Most Likely, You Are, Or Know Someone, Morally Worse Than A Slaveholder

[ 25 ] August 11, 2008 |

Shorter Verbatim Michael Novak: “As a violation of natural right, abortion is even more extreme than slavery.” I certainly hope that John McCain will repeat this as often as possible as an attempt to appeal to the Catholic vote!

The rest of the column involves feeble defenses of idiotic, useless abortion regulations and hilarious attempts by Novak to justify his own cafeteria Catholicism, which has a remarkable tendency to reach policy results favored by George W. Bush.

Justified Wars

[ 46 ] August 11, 2008 |

Balko has a poll. Inferring from his comments that we’re judging wars in retrospect, I get five (Balko’s three plus the Civil War and the first Gulf War.) A couple of these would be more problematic at the time, especially the Civil War. (Evaluating the Civil War after the fact, conversely, one has to account for not just emancipation but the Fourteenth Amendment, which almost certainly could never have passed under normal circumstances.) Afghanistan also looks worse in retrospect but I’m not prepared to say it was unjustified yet.

John McCain: Staunch Opponent of a Woman’s Right To Choose

[ 13 ] August 11, 2008 |

Sarah Blustain powerfully reminds us of what should be obvious: John McCain is a strong opponent of reproductive freedom. He’s certainly no moderate on the issue. Make sure to read the whole thing, but a taste:

McCain’s views may matter especially to Hillary Clinton supporters, many of whom are pro-choice; according to syndicated columnist Froma Harrop, “[T]hey’ll want to know this: Would McCain stock the Supreme Court with foes of Roe v. Wade?” But, she writes, “The answer is unclear but probably ‘no.’ While McCain has positioned himself as ‘pro-life’ during this campaign, his statements over the years show considerable latitude on the issue.”

That, however, is simply not true. There is no “latitude” in McCain’s position on abortion. Interviews with dozens of people who have dealt with him on the issue–pro-choice and pro-life activists, Hill staffers, McCain confidants, pollsters, and staffers–along with a two-and-a-half-decade-long perfectly anti-abortion voting record, make that clear. And his record on related issues, like contraception, is no better. “I think it is outrageous that people give him a pass, as they gave George W. Bush a pass,” reflects Feldt. “John McCain will be that and worse.”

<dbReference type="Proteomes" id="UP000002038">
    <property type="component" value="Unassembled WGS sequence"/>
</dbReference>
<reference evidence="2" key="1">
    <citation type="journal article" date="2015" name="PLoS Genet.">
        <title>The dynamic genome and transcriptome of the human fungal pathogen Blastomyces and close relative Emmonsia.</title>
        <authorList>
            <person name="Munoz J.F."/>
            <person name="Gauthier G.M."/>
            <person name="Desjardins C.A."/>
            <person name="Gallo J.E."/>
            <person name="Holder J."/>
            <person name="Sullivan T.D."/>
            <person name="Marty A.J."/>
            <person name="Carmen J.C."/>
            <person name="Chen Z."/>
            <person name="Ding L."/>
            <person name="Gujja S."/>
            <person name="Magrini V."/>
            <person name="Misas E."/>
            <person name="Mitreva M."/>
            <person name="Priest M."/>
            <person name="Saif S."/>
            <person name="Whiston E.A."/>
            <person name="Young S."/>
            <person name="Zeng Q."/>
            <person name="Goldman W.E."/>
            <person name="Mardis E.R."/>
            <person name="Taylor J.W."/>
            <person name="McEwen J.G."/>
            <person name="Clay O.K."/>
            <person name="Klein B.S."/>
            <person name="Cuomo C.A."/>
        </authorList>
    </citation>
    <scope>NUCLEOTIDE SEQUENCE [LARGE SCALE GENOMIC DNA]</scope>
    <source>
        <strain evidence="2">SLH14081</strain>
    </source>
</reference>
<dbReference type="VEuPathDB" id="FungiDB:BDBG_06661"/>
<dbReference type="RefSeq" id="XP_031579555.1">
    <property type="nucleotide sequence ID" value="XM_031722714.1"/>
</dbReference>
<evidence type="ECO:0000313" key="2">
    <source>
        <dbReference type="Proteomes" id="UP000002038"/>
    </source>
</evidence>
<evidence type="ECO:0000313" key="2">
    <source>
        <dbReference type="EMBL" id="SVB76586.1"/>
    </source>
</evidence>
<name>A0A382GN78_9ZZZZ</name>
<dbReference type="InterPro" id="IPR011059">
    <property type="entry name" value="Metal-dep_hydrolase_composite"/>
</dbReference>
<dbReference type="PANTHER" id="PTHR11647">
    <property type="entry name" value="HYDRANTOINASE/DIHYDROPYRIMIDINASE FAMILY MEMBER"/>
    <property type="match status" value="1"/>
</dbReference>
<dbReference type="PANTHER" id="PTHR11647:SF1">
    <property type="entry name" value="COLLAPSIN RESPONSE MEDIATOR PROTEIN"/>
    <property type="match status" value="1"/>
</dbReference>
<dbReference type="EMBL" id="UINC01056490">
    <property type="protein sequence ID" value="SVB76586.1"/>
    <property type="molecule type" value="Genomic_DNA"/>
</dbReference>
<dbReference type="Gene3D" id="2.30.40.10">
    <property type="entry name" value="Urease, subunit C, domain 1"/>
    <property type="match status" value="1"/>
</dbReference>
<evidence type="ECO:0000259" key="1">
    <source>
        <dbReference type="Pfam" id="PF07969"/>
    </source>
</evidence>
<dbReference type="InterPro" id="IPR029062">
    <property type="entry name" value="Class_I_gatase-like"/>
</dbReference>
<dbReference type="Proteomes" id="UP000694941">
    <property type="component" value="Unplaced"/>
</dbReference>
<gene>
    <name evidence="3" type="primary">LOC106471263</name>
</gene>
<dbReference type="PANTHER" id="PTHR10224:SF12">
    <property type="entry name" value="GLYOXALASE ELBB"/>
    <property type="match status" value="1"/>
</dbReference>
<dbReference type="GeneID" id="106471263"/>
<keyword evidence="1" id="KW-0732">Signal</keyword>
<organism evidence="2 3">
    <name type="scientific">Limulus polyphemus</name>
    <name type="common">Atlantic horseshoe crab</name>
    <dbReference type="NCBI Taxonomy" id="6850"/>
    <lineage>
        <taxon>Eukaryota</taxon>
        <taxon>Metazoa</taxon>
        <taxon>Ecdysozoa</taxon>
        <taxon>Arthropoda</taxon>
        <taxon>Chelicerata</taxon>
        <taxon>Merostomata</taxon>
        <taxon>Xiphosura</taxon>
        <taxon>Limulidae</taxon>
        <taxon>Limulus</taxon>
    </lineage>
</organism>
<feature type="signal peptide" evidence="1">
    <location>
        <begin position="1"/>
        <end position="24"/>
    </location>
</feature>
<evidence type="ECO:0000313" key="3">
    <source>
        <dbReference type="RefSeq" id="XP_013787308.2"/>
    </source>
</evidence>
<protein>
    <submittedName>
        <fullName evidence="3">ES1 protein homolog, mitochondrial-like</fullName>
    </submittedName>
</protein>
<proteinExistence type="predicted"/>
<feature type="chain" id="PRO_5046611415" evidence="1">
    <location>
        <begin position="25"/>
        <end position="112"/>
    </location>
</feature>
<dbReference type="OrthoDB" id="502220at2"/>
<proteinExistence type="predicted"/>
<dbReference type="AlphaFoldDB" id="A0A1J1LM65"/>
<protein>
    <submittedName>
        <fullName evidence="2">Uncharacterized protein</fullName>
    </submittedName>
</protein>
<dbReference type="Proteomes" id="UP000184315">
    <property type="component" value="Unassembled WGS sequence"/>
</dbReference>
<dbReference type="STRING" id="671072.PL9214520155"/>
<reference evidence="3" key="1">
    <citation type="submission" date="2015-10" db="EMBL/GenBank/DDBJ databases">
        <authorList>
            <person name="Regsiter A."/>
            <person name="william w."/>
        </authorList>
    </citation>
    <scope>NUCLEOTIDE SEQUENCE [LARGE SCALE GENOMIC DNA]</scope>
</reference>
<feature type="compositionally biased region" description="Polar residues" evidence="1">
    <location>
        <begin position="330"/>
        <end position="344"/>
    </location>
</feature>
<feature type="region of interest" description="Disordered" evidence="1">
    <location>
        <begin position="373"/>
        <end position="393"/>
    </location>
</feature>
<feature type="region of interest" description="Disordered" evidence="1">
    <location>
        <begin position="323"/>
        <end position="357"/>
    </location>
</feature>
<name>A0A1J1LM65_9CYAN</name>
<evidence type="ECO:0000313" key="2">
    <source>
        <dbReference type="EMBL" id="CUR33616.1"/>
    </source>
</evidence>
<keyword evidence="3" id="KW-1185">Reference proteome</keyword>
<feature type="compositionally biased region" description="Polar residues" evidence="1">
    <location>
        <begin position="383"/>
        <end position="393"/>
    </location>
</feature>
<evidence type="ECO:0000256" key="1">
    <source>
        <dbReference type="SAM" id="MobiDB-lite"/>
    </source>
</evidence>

[…]

During his political career, McCain has participated in 130 reproductive health-related votes on Capitol Hill; of these, he voted with the anti-abortion camp in 125. McCain has consistently backed rights for the unborn, voting to cover fetuses under the State Children’s Health Insurance Program and supporting the Unborn Victims of Violence Act, which allowed a “child in utero” to be recognized as a legal victim of a crime. He has voted in favor of the global gag rule, which prevents U.S. funds from going to international family-planning clinics that use their own money to perform abortions, offer information about abortion, or take a pro-choice stand. And he has voted to appoint half a dozen anti-abortion judges to the federal bench, as well as Samuel Alito, John Roberts, Clarence Thomas, and Robert Bork to the Supreme Court. During the Bork hearings, McCain attacked the Court’s creation of a right to privacy in Roe v. Wade: “Whether one is pro-or anti-abortion,” McCain said in an October 1987 hearing, “it is difficult to argue that the Court’s opinion is not constitutionally suspect.”

Blustain also hasn’t gotten the key script on this issue, which is that holding highly unpopular (Republican) views on abortion isn’t a political problem; it’s only holding the majority (Democratic) position that should be a political liability. Blustain seems to think that holding unpopular positions is a political problem, giving McCain and his acolytes every incentive to obfuscate their categorical opposition to abortion rights. What a strange view of politics!

And while I’ve said this before, it’s also worth addressing this particular attempt to portray McCain as a moderate that Blustain cites:

He also told reporters that if his then-15-year-old daughter got pregnant, they would make “a private decision that we would share within our family and not with anyone else”–a response that to some ears sounded a lot like code for the right to privacy and abortion.

\
Of course, having no objection to your daughter getting a safe abortion in that context doesn’t make you a pro-choicer; it makes you a Republican. John McCain’s daughter will be able to obtain a safe abortion under any legal regime, including if Roe v. Wade was overturned tomorrow and her home state banned abortion. It’s not women with the connections to obtain gray market abortions or the resources to travel who are affected by abortion bans, and the fact that McCain would exempt his daughter from rules he would apply to poor women in Mississippi makes his support for criminalizing aboriton even worse.